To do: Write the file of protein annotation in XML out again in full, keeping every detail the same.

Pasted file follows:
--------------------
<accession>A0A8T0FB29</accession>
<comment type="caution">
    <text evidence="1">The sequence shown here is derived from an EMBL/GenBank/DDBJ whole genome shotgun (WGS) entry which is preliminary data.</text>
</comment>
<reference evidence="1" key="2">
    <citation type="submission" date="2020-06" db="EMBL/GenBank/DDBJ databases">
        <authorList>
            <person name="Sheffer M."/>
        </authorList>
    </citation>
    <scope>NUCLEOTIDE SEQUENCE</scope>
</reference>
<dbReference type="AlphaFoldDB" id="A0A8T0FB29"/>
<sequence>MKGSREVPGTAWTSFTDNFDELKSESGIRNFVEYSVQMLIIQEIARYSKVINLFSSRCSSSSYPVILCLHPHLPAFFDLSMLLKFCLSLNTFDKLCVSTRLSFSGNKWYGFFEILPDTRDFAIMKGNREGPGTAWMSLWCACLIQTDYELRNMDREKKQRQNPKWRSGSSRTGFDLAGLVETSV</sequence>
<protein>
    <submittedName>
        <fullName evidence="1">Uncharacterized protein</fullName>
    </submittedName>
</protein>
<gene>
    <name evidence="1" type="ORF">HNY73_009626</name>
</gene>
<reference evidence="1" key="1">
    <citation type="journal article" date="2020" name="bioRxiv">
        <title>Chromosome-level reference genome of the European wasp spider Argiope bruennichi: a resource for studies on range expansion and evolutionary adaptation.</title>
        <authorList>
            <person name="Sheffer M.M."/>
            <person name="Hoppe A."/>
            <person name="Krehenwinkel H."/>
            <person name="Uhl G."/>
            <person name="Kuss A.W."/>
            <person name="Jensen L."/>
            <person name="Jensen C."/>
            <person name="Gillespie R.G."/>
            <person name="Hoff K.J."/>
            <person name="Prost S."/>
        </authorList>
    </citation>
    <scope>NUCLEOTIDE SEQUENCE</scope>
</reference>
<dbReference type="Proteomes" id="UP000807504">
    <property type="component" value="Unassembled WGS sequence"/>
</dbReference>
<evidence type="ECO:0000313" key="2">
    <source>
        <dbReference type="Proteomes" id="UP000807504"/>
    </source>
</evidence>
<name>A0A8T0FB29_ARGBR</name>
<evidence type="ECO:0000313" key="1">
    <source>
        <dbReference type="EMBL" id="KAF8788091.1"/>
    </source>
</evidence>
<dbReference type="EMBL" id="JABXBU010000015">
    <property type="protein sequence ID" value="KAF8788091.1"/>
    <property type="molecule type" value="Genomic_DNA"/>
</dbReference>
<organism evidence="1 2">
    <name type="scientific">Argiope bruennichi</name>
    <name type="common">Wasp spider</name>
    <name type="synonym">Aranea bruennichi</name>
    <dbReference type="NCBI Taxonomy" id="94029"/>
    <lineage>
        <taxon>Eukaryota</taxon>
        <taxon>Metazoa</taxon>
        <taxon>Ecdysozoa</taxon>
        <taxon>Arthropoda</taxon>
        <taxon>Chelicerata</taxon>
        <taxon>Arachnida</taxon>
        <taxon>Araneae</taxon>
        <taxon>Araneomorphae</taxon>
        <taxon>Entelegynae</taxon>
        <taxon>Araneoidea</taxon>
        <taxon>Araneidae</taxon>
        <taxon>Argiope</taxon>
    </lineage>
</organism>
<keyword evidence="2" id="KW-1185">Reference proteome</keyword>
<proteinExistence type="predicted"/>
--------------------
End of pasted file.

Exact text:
<accession>A0A8T0FB29</accession>
<comment type="caution">
    <text evidence="1">The sequence shown here is derived from an EMBL/GenBank/DDBJ whole genome shotgun (WGS) entry which is preliminary data.</text>
</comment>
<reference evidence="1" key="2">
    <citation type="submission" date="2020-06" db="EMBL/GenBank/DDBJ databases">
        <authorList>
            <person name="Sheffer M."/>
        </authorList>
    </citation>
    <scope>NUCLEOTIDE SEQUENCE</scope>
</reference>
<dbReference type="AlphaFoldDB" id="A0A8T0FB29"/>
<sequence>MKGSREVPGTAWTSFTDNFDELKSESGIRNFVEYSVQMLIIQEIARYSKVINLFSSRCSSSSYPVILCLHPHLPAFFDLSMLLKFCLSLNTFDKLCVSTRLSFSGNKWYGFFEILPDTRDFAIMKGNREGPGTAWMSLWCACLIQTDYELRNMDREKKQRQNPKWRSGSSRTGFDLAGLVETSV</sequence>
<protein>
    <submittedName>
        <fullName evidence="1">Uncharacterized protein</fullName>
    </submittedName>
</protein>
<gene>
    <name evidence="1" type="ORF">HNY73_009626</name>
</gene>
<reference evidence="1" key="1">
    <citation type="journal article" date="2020" name="bioRxiv">
        <title>Chromosome-level reference genome of the European wasp spider Argiope bruennichi: a resource for studies on range expansion and evolutionary adaptation.</title>
        <authorList>
            <person name="Sheffer M.M."/>
            <person name="Hoppe A."/>
            <person name="Krehenwinkel H."/>
            <person name="Uhl G."/>
            <person name="Kuss A.W."/>
            <person name="Jensen L."/>
            <person name="Jensen C."/>
            <person name="Gillespie R.G."/>
            <person name="Hoff K.J."/>
            <person name="Prost S."/>
        </authorList>
    </citation>
    <scope>NUCLEOTIDE SEQUENCE</scope>
</reference>
<dbReference type="Proteomes" id="UP000807504">
    <property type="component" value="Unassembled WGS sequence"/>
</dbReference>
<evidence type="ECO:0000313" key="2">
    <source>
        <dbReference type="Proteomes" id="UP000807504"/>
    </source>
</evidence>
<name>A0A8T0FB29_ARGBR</name>
<evidence type="ECO:0000313" key="1">
    <source>
        <dbReference type="EMBL" id="KAF8788091.1"/>
    </source>
</evidence>
<dbReference type="EMBL" id="JABXBU010000015">
    <property type="protein sequence ID" value="KAF8788091.1"/>
    <property type="molecule type" value="Genomic_DNA"/>
</dbReference>
<organism evidence="1 2">
    <name type="scientific">Argiope bruennichi</name>
    <name type="common">Wasp spider</name>
    <name type="synonym">Aranea bruennichi</name>
    <dbReference type="NCBI Taxonomy" id="94029"/>
    <lineage>
        <taxon>Eukaryota</taxon>
        <taxon>Metazoa</taxon>
        <taxon>Ecdysozoa</taxon>
        <taxon>Arthropoda</taxon>
        <taxon>Chelicerata</taxon>
        <taxon>Arachnida</taxon>
        <taxon>Araneae</taxon>
        <taxon>Araneomorphae</taxon>
        <taxon>Entelegynae</taxon>
        <taxon>Araneoidea</taxon>
        <taxon>Araneidae</taxon>
        <taxon>Argiope</taxon>
    </lineage>
</organism>
<keyword evidence="2" id="KW-1185">Reference proteome</keyword>
<proteinExistence type="predicted"/>